I'm familiar with making simple 2D graphics in Adobe Flash, where I can draw lines and fill them in:

enter image description here

In Adobe Illustrator, I assumed the way to do this is to make the vectors into Live Paint. But doesn't doing so prevent the strokes from being editable afterwards?

I could also use the pen tool to draw 'closed' shapes, but this precludes the division and combination of shapes that aren't always closed.

Is there a way to draw lines and and fills in tandem in Adobe Illustrator, without converting to Live Paint? Is there any kind of workflow that resembles the Flash drawing mechanisms? I would like to start using Illustrator instead of Flash for graphics like these, but after what I was able to do in Flash, I feel like I'm missing something.

  • 2
    Probably the closest to that is the Shape Builder tool. Then just fill the closed shapes by setting the fill attribute.
    – Billy Kerr
    Nov 19, 2019 at 7:23
  • 1
    Flash rendering works by space division. Which is why it didnt have conflation artefacts, but it gets this feature by free.
    – joojaa
    Nov 19, 2019 at 19:27

1 Answer 1


Flash and Illustrator took very different approaches to the object-building workflow. What you're attempting to do isn't something you can do very easily in Illustrator.

You can still edit the paths with the open arrow tool after enabling live paint, but it's extremely finicky. You can sort-of mitigate some of the issues by screwing around with the live-selection tool and 'deleting' the chunks of area that were automatically defined when applying live paint, which (sometimes) causes adjacent chunks to merge. Other times it breaks things. Though, to be fair, I don't use Live Paint very frequently so my experience is probably much different than the experience of someone who knows how to use it correctly.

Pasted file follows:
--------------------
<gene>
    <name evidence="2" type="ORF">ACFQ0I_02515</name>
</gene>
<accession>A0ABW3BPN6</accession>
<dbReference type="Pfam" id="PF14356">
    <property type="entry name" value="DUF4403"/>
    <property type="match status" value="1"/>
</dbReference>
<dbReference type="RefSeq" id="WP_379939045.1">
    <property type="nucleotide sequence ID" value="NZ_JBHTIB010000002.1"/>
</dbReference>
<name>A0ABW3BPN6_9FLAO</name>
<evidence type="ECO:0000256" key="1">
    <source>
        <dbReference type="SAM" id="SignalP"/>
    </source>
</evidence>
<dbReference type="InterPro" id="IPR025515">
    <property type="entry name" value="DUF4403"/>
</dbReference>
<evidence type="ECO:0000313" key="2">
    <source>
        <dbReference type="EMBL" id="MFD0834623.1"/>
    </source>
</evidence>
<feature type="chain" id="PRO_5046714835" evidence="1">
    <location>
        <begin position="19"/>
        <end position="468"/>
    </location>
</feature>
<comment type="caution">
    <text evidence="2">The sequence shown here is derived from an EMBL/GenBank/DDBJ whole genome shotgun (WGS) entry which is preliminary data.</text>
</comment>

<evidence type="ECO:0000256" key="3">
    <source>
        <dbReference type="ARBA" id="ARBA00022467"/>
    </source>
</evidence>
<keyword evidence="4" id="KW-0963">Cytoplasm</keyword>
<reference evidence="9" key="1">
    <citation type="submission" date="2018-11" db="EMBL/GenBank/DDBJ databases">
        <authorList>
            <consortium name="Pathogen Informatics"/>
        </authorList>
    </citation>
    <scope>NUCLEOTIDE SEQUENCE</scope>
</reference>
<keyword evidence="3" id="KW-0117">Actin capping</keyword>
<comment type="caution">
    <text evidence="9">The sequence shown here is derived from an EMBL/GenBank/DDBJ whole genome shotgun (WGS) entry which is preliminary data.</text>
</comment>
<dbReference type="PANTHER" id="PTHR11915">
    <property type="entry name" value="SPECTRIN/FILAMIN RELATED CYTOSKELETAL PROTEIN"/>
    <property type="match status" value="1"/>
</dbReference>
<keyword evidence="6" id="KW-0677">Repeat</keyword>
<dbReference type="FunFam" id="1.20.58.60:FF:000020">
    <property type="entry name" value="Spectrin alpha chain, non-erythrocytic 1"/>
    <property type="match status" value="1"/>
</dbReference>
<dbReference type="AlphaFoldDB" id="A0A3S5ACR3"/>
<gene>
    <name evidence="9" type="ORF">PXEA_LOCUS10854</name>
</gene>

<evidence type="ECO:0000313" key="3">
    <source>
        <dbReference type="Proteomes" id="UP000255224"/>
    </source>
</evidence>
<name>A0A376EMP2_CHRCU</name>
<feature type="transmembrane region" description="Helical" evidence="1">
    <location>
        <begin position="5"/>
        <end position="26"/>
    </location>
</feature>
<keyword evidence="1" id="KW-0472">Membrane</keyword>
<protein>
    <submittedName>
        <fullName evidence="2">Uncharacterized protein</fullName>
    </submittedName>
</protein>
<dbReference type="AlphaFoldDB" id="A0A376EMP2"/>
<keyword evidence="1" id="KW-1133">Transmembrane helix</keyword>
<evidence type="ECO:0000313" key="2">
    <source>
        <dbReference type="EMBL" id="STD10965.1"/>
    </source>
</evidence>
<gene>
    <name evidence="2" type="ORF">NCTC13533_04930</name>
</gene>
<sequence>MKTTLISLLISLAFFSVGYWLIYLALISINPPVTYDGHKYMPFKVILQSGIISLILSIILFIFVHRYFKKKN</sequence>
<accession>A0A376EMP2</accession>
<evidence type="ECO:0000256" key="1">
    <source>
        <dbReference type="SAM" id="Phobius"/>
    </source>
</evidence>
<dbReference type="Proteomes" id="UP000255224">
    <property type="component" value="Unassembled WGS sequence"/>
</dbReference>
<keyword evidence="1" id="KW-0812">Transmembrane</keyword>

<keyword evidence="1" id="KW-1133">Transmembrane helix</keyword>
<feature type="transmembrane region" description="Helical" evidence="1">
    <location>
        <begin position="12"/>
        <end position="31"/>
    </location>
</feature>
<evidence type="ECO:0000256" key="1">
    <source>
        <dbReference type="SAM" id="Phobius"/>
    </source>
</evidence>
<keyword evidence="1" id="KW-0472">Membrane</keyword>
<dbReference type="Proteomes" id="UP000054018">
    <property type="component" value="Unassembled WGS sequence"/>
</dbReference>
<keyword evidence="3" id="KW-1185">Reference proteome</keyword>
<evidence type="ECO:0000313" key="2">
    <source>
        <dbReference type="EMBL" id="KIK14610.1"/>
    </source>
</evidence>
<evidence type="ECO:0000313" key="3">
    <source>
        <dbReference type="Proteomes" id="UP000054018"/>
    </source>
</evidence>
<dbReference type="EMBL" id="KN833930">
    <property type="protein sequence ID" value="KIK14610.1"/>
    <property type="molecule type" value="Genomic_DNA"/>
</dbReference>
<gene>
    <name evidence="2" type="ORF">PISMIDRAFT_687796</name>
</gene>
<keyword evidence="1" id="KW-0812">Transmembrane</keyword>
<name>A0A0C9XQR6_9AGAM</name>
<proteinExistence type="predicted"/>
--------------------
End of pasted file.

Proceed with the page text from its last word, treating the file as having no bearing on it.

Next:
As @Billy Kerr mentioned in his comment, you may be able to achieve something similar to what you can do in Flash with the shape builder tool, but that merges the combined objects together into a single shape that can't be broken down into its original pieces. If you still want to be able to manipulate the constituent objects freely after merging them, you might want to look at using the tools available in the Pathfinder panel (Window > Pathfinder). The Shape Mode operations (first row of icons) are the tools you want to use here. They behave the same as the Shape Builder tool in that the objects will merge or subtract into a single shape. However, if you hold Option (alt on PC) while applying these operations, the shapes will instead merge as a compound object - allowing you to work with the constituent shapes as if they were grouped objects.


MUCH LATER EDIT: So there's this plugin from AstuteGraphics that appears to do what you're looking for. It's called DynamicSketch. https://astutegraphics.com/plugins/dynamicsketch

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